None of these tactics — or others like them — are dishonest. They are a way of putting your best foot forward to land the interview. In a game of poker, you wouldn’t show that you have a card you don’t like. The same goes for the resume game. Once you get in a room with a real person who’s already identified you as a good candidate, you can discuss any of these things — but only if your interviewer brings them up first.

Play the Game, Get the Interview

Really, playing the resume game boils down to speaking the same language as the organization you’re applying to. While you’re removing any potential reasons to put your resume in the “no” pile, you’re also showing that you’ve paid attention to what they’re looking for and that you’re on the same page. And that is an excellent reason for them to offer you an interview.

No More "To Whom It May Concern:" Address Your Cover Letter to a Real Person

It’s hard to begin a cover letter, and I’m not even talking about writing the first sentence. The salutation itself can be nerve-wracking or frustrating or seemingly unimportant enough that many applicants resort to “Dear Sir or Madam” or “To Whom It May Concern.” Often you don’t really know who will be reading the letter, and you’re probably writing a lot of cover letters all at once. Addressing generic “whom/Sir/Madam” may seem like a catch all — the quickest and safest thing to do.

It’s not. Well, it may be the quickest, but if you take the time to try to figure out who is on the receiving end of your letter, you’ll instantly prove a few things to a prospective employer.

Taking the Time to Find a Name Proves…

1.     You did your homework. You looked into the company enough to know who may be making the hiring decisions for the team you’d like to join.

2.     You care about this particular job. You spent the extra time to find a name, which means you probably really do want to work with the company.

3.     You’re not just sending the same form letter to everyone. The whole “whom/Madam/Sir” thing makes your cover letter look like a template you’re sending out to every job to see what sticks. Assuming you’re not doing that, addressing your cover letter to a particular person suggests that the rest of letter will also be relevant to particular company and position.

Plus, people like to read letters addressed to them instead of to some general person. Don’t you throw away mail addressed to “[Insert Name] or Current Resident?” I know I do, because 99.9% of the time I’ll be wasting my time reading it. The same applies to generically addressed cover letters.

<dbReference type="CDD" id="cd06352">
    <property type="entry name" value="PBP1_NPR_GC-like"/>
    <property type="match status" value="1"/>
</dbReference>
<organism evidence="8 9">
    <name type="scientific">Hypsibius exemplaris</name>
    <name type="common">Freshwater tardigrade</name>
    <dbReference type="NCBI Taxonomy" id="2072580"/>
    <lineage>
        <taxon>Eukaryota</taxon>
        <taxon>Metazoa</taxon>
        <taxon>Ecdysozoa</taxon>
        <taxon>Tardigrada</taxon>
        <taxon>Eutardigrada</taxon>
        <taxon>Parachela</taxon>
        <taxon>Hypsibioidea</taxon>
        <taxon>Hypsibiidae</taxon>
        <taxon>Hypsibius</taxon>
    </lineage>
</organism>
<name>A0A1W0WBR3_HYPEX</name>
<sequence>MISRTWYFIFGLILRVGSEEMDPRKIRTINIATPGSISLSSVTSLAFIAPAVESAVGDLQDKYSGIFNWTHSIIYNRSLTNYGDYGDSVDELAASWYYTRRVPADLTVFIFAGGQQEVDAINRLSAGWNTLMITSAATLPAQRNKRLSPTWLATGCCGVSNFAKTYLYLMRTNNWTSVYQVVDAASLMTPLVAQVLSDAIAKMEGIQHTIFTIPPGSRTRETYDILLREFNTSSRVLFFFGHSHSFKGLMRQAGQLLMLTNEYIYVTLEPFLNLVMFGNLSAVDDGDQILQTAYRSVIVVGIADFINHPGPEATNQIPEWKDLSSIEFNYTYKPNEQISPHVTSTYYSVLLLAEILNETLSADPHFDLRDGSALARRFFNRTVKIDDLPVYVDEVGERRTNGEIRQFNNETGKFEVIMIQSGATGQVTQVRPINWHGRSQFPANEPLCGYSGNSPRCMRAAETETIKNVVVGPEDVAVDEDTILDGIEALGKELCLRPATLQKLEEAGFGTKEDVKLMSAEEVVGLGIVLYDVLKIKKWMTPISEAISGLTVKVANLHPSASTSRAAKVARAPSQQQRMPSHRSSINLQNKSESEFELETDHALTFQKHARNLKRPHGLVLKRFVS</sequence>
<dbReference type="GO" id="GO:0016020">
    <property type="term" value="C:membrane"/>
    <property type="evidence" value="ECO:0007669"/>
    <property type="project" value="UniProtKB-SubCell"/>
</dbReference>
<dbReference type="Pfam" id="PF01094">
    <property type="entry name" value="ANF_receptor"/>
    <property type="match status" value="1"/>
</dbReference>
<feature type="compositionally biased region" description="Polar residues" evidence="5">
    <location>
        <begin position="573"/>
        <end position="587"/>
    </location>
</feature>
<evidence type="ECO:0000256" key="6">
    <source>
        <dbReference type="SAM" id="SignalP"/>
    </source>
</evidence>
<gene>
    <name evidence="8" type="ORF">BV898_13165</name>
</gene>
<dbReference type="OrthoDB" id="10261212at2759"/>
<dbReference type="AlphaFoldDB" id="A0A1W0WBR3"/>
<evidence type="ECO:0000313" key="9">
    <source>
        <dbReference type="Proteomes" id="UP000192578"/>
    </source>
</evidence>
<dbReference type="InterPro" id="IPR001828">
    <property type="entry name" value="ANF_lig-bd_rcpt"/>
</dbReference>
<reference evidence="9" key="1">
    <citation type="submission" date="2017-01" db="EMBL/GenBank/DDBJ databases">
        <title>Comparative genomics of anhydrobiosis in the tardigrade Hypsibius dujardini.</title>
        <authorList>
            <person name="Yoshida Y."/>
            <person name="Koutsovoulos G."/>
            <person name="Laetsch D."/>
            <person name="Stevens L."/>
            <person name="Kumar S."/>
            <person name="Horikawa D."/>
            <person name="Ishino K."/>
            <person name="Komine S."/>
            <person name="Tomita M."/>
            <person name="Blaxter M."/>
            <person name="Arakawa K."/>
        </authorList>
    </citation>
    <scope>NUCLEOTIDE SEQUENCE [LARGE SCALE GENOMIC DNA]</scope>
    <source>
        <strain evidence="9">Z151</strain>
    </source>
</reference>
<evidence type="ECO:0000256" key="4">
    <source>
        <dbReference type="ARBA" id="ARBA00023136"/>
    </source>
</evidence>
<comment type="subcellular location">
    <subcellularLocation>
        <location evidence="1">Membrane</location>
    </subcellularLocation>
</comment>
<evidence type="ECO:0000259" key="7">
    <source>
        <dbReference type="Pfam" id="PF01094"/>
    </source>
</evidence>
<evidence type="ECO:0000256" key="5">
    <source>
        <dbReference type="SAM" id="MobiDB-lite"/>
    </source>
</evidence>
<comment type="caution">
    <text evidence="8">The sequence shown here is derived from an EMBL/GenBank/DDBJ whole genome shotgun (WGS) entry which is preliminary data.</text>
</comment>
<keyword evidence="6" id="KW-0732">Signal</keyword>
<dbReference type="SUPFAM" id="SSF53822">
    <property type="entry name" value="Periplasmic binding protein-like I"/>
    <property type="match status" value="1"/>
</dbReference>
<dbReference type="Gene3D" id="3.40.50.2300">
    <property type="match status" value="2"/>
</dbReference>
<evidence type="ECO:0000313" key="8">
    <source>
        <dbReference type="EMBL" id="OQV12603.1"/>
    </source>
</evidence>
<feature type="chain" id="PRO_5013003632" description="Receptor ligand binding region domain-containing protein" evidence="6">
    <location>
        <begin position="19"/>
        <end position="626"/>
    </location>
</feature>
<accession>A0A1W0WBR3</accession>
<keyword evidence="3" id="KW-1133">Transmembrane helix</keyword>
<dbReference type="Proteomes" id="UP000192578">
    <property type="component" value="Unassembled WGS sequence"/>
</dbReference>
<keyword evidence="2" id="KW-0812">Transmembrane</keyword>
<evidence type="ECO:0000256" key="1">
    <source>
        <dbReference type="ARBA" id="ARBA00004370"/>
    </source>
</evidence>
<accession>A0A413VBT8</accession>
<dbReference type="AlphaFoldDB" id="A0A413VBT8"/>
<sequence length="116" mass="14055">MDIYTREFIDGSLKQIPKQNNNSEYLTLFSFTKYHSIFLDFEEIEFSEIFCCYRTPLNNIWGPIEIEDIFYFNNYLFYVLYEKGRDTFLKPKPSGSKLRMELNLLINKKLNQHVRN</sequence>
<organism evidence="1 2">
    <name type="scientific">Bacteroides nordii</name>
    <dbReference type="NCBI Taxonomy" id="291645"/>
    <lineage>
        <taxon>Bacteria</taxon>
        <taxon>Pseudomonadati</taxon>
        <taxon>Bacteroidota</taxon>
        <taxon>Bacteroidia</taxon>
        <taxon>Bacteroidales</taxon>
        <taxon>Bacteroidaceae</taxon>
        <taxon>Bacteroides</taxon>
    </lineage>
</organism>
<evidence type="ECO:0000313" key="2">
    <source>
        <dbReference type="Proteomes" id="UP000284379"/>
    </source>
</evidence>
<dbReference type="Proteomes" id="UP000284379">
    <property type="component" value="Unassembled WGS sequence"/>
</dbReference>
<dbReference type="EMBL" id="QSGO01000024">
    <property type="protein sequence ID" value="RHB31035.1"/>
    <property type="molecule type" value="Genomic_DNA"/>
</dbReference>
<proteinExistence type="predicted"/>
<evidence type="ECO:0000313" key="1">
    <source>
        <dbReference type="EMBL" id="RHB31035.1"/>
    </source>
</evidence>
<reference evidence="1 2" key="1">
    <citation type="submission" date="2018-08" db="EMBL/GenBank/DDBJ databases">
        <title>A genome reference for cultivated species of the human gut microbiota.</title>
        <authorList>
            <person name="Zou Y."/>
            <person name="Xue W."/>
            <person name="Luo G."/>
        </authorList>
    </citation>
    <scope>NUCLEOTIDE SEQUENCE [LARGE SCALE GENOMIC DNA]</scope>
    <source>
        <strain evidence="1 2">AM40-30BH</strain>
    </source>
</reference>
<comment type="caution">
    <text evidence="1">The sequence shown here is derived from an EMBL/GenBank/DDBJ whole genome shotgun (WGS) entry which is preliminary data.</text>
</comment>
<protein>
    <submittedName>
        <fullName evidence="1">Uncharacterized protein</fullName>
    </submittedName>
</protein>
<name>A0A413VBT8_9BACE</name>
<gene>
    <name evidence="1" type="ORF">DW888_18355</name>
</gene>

Finding the Name

Finding a specific person’s name can be a little time consuming, but you’re already taking the time to write a cover letter and send an application. You might as well make sure you’re giving yourself every advantage, and this is one of the easier strategies to make yourself stand out. There are multiple ways to find the right person’s name. Some are easy and some will take a little sleuthing:

In the Job Posting

Lucky! If the job description mentions the hiring manager or department manager by name, your job is done. (And you have absolutely no excuse not to address your cover letter directly to that person.)

Make LinkedIn Your Friend

A large percentage of the time, LinkedIn can help you find the person you need. Start with a keyword search. If you know the name of the department you’d be working in, try a search like “[Department Name] Director” or “[Department Name] Manager.” More often than not, someone in the first list of people you get will make sense as someone to address the cover letter to.

If no one in the list looks like the manager or director of the department you’d be working in, try a broader search for the company hiring manager. Try a search like “[Company Name] Hiring Manager” or “[Company Name] Talent Acquisition” or “[Company Name] Recruitment.” You’ll probably be able to find someone in that list that would likely receive your cover letter.

Pro Tip: I’ll tell you a secret. It doesn’t matter if you pick the exact right person who’s going to pick up your cover letter and read it. It’s likely many people will read it over before an interview anyway. As long as you get close and find someone who’s extremely likely to have a say in the hiring process, you’ve done what you need to do.